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  1. Tia Will

    “We were hoping that we could attract a large food format that would have been an attraction within the city because it was going to be unique, (like) nothing else in the city.”

    Developers in Davis are promising things that they can’t deliver on, just to make a sale.”

    A few days ago, I was asked the entirely reasonable question of why I am frequently skeptical of claims made by developers. This is a very timely example of why I feel that way. Ramos ongoing changes to the MCRA project were another recent example. The author of that question said that I was imputing dishonesty. This is not true. My skepticism is based on actual events within the city regardless of the motivations/goals of the developers which are obviously unknowable to me unless they choose to share, which they almost never do fully.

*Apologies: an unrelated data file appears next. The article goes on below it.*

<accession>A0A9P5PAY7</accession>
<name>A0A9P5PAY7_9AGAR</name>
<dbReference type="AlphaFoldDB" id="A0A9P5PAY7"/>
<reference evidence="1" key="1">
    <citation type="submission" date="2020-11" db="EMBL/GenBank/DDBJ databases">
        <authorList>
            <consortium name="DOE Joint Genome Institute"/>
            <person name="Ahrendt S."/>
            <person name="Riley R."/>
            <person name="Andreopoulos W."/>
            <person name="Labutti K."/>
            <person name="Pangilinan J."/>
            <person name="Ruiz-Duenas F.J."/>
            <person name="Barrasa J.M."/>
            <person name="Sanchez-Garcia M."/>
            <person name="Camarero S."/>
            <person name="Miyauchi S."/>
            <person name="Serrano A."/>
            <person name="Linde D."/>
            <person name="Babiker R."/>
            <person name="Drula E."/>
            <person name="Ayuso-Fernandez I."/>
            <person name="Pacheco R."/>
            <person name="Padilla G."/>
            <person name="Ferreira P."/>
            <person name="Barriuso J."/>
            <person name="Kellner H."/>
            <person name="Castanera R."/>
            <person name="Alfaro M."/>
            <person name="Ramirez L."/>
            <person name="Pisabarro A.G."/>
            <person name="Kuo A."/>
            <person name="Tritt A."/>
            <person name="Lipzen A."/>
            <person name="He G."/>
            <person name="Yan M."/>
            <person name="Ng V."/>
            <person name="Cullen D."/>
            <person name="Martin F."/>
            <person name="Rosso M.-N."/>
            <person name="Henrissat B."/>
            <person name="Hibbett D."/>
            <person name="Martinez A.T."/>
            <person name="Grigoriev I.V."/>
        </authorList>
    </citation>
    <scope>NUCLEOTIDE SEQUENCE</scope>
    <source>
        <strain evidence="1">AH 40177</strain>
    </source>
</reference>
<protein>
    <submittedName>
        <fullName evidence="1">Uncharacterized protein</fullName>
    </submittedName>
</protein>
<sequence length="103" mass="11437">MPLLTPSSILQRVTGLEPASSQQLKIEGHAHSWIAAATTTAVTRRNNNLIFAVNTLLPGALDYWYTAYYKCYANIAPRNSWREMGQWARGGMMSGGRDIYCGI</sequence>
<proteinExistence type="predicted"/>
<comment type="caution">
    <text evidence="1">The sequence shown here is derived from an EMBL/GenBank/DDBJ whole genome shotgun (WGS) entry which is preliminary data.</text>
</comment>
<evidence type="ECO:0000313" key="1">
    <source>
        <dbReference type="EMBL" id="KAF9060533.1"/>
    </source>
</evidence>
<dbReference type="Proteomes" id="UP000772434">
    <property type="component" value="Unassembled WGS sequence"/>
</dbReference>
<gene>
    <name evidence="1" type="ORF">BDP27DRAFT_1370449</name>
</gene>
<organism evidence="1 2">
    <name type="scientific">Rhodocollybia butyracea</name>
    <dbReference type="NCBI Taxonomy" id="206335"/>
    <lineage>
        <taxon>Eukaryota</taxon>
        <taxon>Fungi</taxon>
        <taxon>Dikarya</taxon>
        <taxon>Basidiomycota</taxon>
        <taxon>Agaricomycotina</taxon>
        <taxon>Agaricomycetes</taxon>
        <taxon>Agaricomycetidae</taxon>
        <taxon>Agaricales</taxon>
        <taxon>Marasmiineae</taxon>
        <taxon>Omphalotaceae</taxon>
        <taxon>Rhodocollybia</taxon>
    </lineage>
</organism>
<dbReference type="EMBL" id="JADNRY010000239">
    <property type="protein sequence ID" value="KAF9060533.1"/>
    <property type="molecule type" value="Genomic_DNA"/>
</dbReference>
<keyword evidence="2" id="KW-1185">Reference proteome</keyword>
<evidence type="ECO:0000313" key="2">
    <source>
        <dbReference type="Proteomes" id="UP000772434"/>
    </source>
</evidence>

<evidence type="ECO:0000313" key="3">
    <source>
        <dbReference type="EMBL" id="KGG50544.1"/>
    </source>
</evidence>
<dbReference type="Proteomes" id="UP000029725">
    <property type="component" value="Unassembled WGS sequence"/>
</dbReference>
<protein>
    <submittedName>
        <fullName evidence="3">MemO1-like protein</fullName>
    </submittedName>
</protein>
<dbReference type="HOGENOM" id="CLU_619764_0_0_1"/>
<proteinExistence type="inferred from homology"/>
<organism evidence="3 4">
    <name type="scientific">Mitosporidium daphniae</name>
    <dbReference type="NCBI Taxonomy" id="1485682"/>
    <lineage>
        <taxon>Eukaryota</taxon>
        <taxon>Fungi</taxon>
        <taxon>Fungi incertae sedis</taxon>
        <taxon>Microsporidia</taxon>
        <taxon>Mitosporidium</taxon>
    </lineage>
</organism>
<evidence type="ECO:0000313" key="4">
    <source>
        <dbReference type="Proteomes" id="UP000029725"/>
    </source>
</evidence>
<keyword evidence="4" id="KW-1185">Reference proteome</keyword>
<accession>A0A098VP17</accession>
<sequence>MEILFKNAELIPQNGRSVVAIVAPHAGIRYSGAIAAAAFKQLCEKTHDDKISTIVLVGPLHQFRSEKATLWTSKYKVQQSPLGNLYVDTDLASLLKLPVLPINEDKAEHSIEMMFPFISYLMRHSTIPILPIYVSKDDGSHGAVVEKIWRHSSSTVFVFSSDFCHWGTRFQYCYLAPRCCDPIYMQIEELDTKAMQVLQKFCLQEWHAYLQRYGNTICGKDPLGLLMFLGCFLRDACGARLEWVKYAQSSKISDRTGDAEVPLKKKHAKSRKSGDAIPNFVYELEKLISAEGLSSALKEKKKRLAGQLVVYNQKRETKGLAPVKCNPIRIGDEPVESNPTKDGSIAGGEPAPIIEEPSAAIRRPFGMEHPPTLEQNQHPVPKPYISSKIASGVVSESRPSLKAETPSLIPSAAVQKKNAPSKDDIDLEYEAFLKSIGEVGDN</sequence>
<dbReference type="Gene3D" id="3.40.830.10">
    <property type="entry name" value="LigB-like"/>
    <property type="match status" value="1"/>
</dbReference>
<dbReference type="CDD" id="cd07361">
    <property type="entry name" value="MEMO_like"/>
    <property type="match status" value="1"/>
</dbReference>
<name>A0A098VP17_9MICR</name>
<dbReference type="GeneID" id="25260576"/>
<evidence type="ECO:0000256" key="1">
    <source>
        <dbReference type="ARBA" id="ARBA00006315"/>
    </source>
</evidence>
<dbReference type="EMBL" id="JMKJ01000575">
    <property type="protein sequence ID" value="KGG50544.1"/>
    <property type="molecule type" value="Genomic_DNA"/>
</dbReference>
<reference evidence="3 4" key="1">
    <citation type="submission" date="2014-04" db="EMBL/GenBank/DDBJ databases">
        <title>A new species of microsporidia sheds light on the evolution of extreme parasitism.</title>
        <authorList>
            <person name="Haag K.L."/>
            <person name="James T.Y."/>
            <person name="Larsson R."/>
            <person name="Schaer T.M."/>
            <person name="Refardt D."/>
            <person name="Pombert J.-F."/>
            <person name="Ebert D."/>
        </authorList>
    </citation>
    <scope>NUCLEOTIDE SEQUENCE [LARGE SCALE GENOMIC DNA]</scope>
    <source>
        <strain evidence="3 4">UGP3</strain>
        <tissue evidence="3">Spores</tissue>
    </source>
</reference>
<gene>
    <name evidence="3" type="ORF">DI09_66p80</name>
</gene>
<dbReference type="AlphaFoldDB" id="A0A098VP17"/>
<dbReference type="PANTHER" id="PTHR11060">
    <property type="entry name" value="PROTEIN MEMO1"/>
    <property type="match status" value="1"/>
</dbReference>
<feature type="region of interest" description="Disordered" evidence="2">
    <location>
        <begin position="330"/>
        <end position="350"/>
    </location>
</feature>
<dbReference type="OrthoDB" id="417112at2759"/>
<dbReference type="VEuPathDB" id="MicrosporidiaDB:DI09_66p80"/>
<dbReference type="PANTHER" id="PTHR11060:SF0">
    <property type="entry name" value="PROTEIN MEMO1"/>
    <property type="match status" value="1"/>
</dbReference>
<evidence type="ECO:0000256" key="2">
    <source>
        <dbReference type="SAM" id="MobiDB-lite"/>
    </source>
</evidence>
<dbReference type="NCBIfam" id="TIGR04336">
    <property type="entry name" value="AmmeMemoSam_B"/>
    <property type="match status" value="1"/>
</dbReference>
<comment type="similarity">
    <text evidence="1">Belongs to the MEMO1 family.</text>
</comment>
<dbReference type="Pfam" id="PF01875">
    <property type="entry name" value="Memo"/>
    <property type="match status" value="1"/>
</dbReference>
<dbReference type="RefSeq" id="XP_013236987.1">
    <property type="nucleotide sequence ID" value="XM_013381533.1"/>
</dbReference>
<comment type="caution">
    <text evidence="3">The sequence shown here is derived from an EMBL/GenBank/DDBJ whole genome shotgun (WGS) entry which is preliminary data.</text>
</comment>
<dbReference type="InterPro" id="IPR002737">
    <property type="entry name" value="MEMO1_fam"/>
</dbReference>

1. David Greenwald

      Just illustrates the point I’m making here – the need to stay on the straight and narrow because people are wont to be distrustful of developers and their intentions in this community

      1. Howard P

        … people are wont to be distrustful of developers and their intention…

        Aye, and there’s the pity…

        Nobody should ‘profit’ from anything… take no risks… (some would say)

        The intention of developers is clear… to invest in acquiring property, despite risks, develop property, and get some acceptable ROR on their investment… DUH!

        Same as anyone who invests in mutual funds, individual stocks, or buys a house… DUH!